It started with a hash function... then the data blocks...then the chained/permissioned data blocks and mining … then distributed hyperledgers and smart contracts.
After serving first financial organisations and enterprise supply chains, blockchain technology is being used to build powerful business applications and to resolve major challenges of the telecom operators.
This technology ensures a balanced move forward into various vital and parallel aspects such as network/infrastructure enhancements, operational costs reduction, superior ROI, OTTs and CSPS competition, new internet services generation aligned with the changing customer behaviors and lifestyles while taking full advantage of advanced network capabilities (4g/LTE, 5g).
Mobile communications are exponentially vital to individuals, to communities, to businesses, and to the wider economy. Research analysis shows that there are more than 2,500 telecom operators across the globe eliminating distances between people through data or voice connectivity.
More and more, and for good reasons, the industry is adopting the blockchain technology to take advantage of fascinating applications, new features and capabilities. It is paving a concrete leap in the way to manage transactions compared to the old-fashioned traditional systems.
In addition to other carrier members of the ITW Global Leaders’ Forum (GLF) that are involved in blockchain initiatives, some blockchain trials have been successfully carried out by companies such as BT, Telefónica, PCCW, Colt in, Telstra, HGC Global Communications, just to name few of them. Some other operators, such as South Korean Telecoms Giant KT, have built their own blockchain.
Blockchain replacing SIM cards?
The SIM card, one of the staples of mobile phones, is facing obsolescence as blockchain solutions offer significant improvements. With the help of new concepts like blockchain, the smartphones of tomorrow may look familiar, but their technology will be a massive leap forward that’s been a long time coming.
While other hardware-based storage tools upgraded to digital technology—much like video games went from cartridges to digital downloads—SIM technology remains essentially the same as it did when it was created. Now, its dominance is being challenged by eSIM technology, which was first deployed by Google. With blockchain’s help, it’s set to hit the wider market and to make a larger splash.
A blockchain-enabled citizen is uniquely and securely identified anywhere in the world, and can use IDs to subscribe to telco services. They can pick a voice plan from CSP-X, a data plan from CSP-Y and video streaming from CSP-Z and so on. Complete freedom of choice to choose the CSP bundles and offers on a single eSIM ID (compared to the cumbersome multiple SIM cards scenario of traditional systems). And this, for any duration (one-off prepaid package, hourly/daily/monthly subscription, etc.). The eSim set-up/provisioning and blockchain technology will offer the options (various services, bundles, etc.) from any/multiple CSPs of user choice/location - a significant revenue stream that still creates substantial profits for CSPs.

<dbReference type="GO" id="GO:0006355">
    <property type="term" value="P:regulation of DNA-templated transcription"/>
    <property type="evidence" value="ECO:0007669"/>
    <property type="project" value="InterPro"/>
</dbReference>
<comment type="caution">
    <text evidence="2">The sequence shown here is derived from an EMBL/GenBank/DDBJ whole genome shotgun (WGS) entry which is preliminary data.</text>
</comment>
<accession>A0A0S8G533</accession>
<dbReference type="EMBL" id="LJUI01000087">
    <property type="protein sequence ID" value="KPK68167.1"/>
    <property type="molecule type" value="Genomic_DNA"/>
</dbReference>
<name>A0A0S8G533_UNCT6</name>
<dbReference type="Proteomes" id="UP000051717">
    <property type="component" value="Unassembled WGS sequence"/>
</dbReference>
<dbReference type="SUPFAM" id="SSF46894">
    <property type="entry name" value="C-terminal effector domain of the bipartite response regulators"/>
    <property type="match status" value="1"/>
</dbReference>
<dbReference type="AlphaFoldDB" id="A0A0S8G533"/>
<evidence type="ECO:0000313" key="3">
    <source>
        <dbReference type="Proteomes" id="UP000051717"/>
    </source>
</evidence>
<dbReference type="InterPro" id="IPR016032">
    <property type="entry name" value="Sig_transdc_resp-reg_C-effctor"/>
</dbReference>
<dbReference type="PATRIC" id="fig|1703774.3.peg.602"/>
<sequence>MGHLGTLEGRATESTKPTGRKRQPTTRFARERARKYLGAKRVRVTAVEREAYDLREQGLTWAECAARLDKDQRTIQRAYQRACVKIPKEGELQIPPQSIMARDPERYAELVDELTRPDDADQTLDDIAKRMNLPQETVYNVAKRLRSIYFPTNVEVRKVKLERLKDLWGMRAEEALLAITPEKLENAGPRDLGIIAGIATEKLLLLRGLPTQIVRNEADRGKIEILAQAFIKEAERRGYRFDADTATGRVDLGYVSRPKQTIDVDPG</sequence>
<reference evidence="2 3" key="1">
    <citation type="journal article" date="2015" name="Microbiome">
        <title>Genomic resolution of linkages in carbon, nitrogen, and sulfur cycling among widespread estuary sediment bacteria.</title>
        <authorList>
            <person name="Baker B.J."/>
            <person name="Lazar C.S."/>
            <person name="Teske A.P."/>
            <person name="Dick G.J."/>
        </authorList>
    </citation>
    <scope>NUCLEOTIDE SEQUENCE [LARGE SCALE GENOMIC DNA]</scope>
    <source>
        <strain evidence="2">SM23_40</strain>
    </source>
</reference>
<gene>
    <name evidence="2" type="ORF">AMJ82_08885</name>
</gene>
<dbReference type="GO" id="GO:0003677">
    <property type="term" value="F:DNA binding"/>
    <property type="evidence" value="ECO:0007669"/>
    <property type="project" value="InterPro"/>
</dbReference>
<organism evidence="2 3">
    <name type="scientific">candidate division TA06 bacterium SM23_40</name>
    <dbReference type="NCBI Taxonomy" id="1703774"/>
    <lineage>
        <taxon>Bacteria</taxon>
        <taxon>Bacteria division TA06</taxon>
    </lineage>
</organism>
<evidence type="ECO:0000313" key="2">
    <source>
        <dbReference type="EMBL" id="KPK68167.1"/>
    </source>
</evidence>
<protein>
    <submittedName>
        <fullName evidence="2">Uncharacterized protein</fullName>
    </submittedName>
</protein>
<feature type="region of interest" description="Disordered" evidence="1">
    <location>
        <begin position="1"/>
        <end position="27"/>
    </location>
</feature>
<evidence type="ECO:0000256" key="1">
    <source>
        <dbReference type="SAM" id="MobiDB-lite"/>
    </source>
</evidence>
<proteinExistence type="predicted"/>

Given the importance of the trillion-dollar industry and its control under the hand of a few, makes the disruption of distributed blockchain technology a need of the day. Blockchain is currently leading the way in telecom innovation and is changing the economic social landscape of digital communications worldwide. It accommodates telcos' biggest needs to make their service offerings elastic as the market changes.
Blockchain technology can resolve the telcos high pressure to cut down the cost, to enable new revenues streams, service efficiencies, and also keep a check on fraudulent practices while allowing a superior customer experience. It eliminates the traditional complex and long chain of inter-related operations that work jointly to deliver services to customers.
Being a decentralised technology, blockchain completely eliminates the role of expensive infrastructure as well as the need for central authorities or intermediaries. It increases the speed and efficiency of the digital exchange of data between people, departments and provides quicker, efficient and seamless transmission of information.
Blockchain looks instrumental in enabling interoperability between internal as well as external systems for telecom companies. This can bring down infrastructure as well as compliance. Blockchain has the potential to disrupt business models by increasing transparency and effectiveness in the telecom network and its processing.
The usage of blockchain based-applications by the telecommunications industry is gaining momentum, and eventually will become the norm. The clock is ticking.